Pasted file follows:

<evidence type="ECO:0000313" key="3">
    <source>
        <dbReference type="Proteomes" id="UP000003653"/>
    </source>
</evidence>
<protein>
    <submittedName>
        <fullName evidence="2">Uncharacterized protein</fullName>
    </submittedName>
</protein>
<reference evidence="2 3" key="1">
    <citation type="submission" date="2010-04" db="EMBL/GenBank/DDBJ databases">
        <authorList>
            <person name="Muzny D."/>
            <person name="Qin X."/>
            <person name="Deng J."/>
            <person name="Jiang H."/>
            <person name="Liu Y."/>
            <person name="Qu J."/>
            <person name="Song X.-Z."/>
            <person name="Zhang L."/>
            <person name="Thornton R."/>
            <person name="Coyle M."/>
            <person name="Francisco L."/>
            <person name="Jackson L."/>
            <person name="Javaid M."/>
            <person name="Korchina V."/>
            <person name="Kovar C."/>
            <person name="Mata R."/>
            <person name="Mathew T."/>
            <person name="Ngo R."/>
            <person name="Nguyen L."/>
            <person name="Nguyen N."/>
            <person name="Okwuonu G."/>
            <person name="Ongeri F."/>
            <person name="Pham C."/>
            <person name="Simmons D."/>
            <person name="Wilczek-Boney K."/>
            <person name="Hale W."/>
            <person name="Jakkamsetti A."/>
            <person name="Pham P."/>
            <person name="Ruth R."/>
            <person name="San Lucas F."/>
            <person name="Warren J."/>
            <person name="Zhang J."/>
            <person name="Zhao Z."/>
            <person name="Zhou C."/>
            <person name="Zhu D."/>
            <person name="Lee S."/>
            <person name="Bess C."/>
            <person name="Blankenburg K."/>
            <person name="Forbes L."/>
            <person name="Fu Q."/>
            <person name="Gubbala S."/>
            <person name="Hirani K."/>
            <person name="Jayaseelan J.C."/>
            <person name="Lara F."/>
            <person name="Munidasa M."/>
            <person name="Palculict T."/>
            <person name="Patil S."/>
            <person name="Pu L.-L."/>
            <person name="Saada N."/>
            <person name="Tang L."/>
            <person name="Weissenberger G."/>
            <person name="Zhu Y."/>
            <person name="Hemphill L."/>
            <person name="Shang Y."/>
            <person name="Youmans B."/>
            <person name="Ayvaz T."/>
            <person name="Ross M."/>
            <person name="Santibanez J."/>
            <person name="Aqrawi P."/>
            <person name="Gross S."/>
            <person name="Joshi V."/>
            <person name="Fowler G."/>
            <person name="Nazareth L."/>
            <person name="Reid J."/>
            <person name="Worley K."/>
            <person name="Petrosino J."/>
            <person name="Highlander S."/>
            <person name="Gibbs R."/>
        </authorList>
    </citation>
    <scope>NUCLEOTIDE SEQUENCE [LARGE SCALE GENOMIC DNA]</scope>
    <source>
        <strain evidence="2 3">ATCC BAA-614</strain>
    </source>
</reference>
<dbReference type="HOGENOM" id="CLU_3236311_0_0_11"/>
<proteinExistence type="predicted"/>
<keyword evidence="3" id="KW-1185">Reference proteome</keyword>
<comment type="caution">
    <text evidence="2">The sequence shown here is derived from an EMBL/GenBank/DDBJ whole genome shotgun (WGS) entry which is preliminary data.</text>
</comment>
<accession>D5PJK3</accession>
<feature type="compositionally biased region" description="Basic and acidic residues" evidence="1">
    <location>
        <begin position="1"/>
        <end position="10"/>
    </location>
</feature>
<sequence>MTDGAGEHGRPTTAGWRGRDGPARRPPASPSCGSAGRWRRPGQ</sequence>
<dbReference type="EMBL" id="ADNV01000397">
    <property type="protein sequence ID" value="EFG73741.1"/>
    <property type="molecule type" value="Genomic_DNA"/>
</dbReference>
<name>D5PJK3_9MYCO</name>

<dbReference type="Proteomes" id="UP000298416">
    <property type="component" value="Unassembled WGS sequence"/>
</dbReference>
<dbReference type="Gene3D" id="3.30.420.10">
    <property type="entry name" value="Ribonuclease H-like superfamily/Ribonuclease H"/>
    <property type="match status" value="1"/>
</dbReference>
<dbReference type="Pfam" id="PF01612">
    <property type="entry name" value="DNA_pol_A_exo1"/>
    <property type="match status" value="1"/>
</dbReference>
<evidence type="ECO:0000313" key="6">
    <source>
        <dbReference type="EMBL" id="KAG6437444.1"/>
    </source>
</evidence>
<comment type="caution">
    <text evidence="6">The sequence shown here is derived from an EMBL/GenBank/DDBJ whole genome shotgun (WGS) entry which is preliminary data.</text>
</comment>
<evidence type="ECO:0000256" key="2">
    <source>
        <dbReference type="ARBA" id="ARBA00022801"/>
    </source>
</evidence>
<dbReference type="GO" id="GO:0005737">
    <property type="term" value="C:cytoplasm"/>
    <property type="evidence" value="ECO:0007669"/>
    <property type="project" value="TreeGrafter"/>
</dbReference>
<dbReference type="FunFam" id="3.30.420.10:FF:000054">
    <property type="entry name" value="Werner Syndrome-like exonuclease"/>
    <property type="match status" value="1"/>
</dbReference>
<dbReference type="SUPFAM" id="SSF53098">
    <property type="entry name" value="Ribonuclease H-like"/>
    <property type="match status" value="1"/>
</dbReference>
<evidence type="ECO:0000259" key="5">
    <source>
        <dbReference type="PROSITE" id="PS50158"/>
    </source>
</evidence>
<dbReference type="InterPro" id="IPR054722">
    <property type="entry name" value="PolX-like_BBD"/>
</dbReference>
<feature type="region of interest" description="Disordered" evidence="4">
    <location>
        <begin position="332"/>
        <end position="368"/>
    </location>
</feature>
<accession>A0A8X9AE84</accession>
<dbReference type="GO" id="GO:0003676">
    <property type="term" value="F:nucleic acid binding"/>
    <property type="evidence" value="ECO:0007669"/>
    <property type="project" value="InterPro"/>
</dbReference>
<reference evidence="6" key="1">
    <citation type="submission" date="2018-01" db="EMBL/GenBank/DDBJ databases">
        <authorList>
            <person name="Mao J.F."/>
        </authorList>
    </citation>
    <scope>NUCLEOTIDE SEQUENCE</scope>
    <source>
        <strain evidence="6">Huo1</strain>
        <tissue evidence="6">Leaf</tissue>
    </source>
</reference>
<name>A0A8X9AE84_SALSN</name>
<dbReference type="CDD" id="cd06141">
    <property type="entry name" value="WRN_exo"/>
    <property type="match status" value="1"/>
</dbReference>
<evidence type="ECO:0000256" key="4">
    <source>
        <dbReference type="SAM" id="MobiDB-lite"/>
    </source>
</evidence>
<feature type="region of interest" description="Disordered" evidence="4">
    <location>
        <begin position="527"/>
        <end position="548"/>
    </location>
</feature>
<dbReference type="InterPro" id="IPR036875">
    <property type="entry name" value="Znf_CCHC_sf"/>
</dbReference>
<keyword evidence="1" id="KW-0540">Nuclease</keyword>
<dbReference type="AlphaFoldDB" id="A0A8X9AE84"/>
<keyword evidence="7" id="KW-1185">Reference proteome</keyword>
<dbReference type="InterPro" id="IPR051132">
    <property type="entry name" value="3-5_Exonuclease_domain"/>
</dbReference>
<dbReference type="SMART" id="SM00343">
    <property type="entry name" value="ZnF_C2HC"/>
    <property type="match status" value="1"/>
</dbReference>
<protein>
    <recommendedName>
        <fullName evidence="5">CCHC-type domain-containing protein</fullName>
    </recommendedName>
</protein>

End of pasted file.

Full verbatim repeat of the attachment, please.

<evidence type="ECO:0000313" key="3">
    <source>
        <dbReference type="Proteomes" id="UP000003653"/>
    </source>
</evidence>
<protein>
    <submittedName>
        <fullName evidence="2">Uncharacterized protein</fullName>
    </submittedName>
</protein>
<reference evidence="2 3" key="1">
    <citation type="submission" date="2010-04" db="EMBL/GenBank/DDBJ databases">
        <authorList>
            <person name="Muzny D."/>
            <person name="Qin X."/>
            <person name="Deng J."/>
            <person name="Jiang H."/>
            <person name="Liu Y."/>
            <person name="Qu J."/>
            <person name="Song X.-Z."/>
            <person name="Zhang L."/>
            <person name="Thornton R."/>
            <person name="Coyle M."/>
            <person name="Francisco L."/>
            <person name="Jackson L."/>
            <person name="Javaid M."/>
            <person name="Korchina V."/>
            <person name="Kovar C."/>
            <person name="Mata R."/>
            <person name="Mathew T."/>
            <person name="Ngo R."/>
            <person name="Nguyen L."/>
            <person name="Nguyen N."/>
            <person name="Okwuonu G."/>
            <person name="Ongeri F."/>
            <person name="Pham C."/>
            <person name="Simmons D."/>
            <person name="Wilczek-Boney K."/>
            <person name="Hale W."/>
            <person name="Jakkamsetti A."/>
            <person name="Pham P."/>
            <person name="Ruth R."/>
            <person name="San Lucas F."/>
            <person name="Warren J."/>
            <person name="Zhang J."/>
            <person name="Zhao Z."/>
            <person name="Zhou C."/>
            <person name="Zhu D."/>
            <person name="Lee S."/>
            <person name="Bess C."/>
            <person name="Blankenburg K."/>
            <person name="Forbes L."/>
            <person name="Fu Q."/>
            <person name="Gubbala S."/>
            <person name="Hirani K."/>
            <person name="Jayaseelan J.C."/>
            <person name="Lara F."/>
            <person name="Munidasa M."/>
            <person name="Palculict T."/>
            <person name="Patil S."/>
            <person name="Pu L.-L."/>
            <person name="Saada N."/>
            <person name="Tang L."/>
            <person name="Weissenberger G."/>
            <person name="Zhu Y."/>
            <person name="Hemphill L."/>
            <person name="Shang Y."/>
            <person name="Youmans B."/>
            <person name="Ayvaz T."/>
            <person name="Ross M."/>
            <person name="Santibanez J."/>
            <person name="Aqrawi P."/>
            <person name="Gross S."/>
            <person name="Joshi V."/>
            <person name="Fowler G."/>
            <person name="Nazareth L."/>
            <person name="Reid J."/>
            <person name="Worley K."/>
            <person name="Petrosino J."/>
            <person name="Highlander S."/>
            <person name="Gibbs R."/>
        </authorList>
    </citation>
    <scope>NUCLEOTIDE SEQUENCE [LARGE SCALE GENOMIC DNA]</scope>
    <source>
        <strain evidence="2 3">ATCC BAA-614</strain>
    </source>
</reference>
<dbReference type="HOGENOM" id="CLU_3236311_0_0_11"/>
<proteinExistence type="predicted"/>
<keyword evidence="3" id="KW-1185">Reference proteome</keyword>
<comment type="caution">
    <text evidence="2">The sequence shown here is derived from an EMBL/GenBank/DDBJ whole genome shotgun (WGS) entry which is preliminary data.</text>
</comment>
<accession>D5PJK3</accession>
<feature type="compositionally biased region" description="Basic and acidic residues" evidence="1">
    <location>
        <begin position="1"/>
        <end position="10"/>
    </location>
</feature>
<sequence>MTDGAGEHGRPTTAGWRGRDGPARRPPASPSCGSAGRWRRPGQ</sequence>
<dbReference type="EMBL" id="ADNV01000397">
    <property type="protein sequence ID" value="EFG73741.1"/>
    <property type="molecule type" value="Genomic_DNA"/>
</dbReference>
<name>D5PJK3_9MYCO</name>

<dbReference type="Proteomes" id="UP000298416">
    <property type="component" value="Unassembled WGS sequence"/>
</dbReference>
<dbReference type="Gene3D" id="3.30.420.10">
    <property type="entry name" value="Ribonuclease H-like superfamily/Ribonuclease H"/>
    <property type="match status" value="1"/>
</dbReference>
<dbReference type="Pfam" id="PF01612">
    <property type="entry name" value="DNA_pol_A_exo1"/>
    <property type="match status" value="1"/>
</dbReference>
<evidence type="ECO:0000313" key="6">
    <source>
        <dbReference type="EMBL" id="KAG6437444.1"/>
    </source>
</evidence>
<comment type="caution">
    <text evidence="6">The sequence shown here is derived from an EMBL/GenBank/DDBJ whole genome shotgun (WGS) entry which is preliminary data.</text>
</comment>
<evidence type="ECO:0000256" key="2">
    <source>
        <dbReference type="ARBA" id="ARBA00022801"/>
    </source>
</evidence>
<dbReference type="GO" id="GO:0005737">
    <property type="term" value="C:cytoplasm"/>
    <property type="evidence" value="ECO:0007669"/>
    <property type="project" value="TreeGrafter"/>
</dbReference>
<dbReference type="FunFam" id="3.30.420.10:FF:000054">
    <property type="entry name" value="Werner Syndrome-like exonuclease"/>
    <property type="match status" value="1"/>
</dbReference>
<dbReference type="SUPFAM" id="SSF53098">
    <property type="entry name" value="Ribonuclease H-like"/>
    <property type="match status" value="1"/>
</dbReference>
<evidence type="ECO:0000259" key="5">
    <source>
        <dbReference type="PROSITE" id="PS50158"/>
    </source>
</evidence>
<dbReference type="InterPro" id="IPR054722">
    <property type="entry name" value="PolX-like_BBD"/>
</dbReference>
<feature type="region of interest" description="Disordered" evidence="4">
    <location>
        <begin position="332"/>
        <end position="368"/>
    </location>
</feature>
<accession>A0A8X9AE84</accession>
<dbReference type="GO" id="GO:0003676">
    <property type="term" value="F:nucleic acid binding"/>
    <property type="evidence" value="ECO:0007669"/>
    <property type="project" value="InterPro"/>
</dbReference>
<reference evidence="6" key="1">
    <citation type="submission" date="2018-01" db="EMBL/GenBank/DDBJ databases">
        <authorList>
            <person name="Mao J.F."/>
        </authorList>
    </citation>
    <scope>NUCLEOTIDE SEQUENCE</scope>
    <source>
        <strain evidence="6">Huo1</strain>
        <tissue evidence="6">Leaf</tissue>
    </source>
</reference>
<name>A0A8X9AE84_SALSN</name>
<dbReference type="CDD" id="cd06141">
    <property type="entry name" value="WRN_exo"/>
    <property type="match status" value="1"/>
</dbReference>
<evidence type="ECO:0000256" key="4">
    <source>
        <dbReference type="SAM" id="MobiDB-lite"/>
    </source>
</evidence>
<feature type="region of interest" description="Disordered" evidence="4">
    <location>
        <begin position="527"/>
        <end position="548"/>
    </location>
</feature>
<dbReference type="InterPro" id="IPR036875">
    <property type="entry name" value="Znf_CCHC_sf"/>
</dbReference>
<keyword evidence="1" id="KW-0540">Nuclease</keyword>
<dbReference type="AlphaFoldDB" id="A0A8X9AE84"/>
<keyword evidence="7" id="KW-1185">Reference proteome</keyword>
<dbReference type="InterPro" id="IPR051132">
    <property type="entry name" value="3-5_Exonuclease_domain"/>
</dbReference>
<dbReference type="SMART" id="SM00343">
    <property type="entry name" value="ZnF_C2HC"/>
    <property type="match status" value="1"/>
</dbReference>
<protein>
    <recommendedName>
        <fullName evidence="5">CCHC-type domain-containing protein</fullName>
    </recommendedName>
</protein>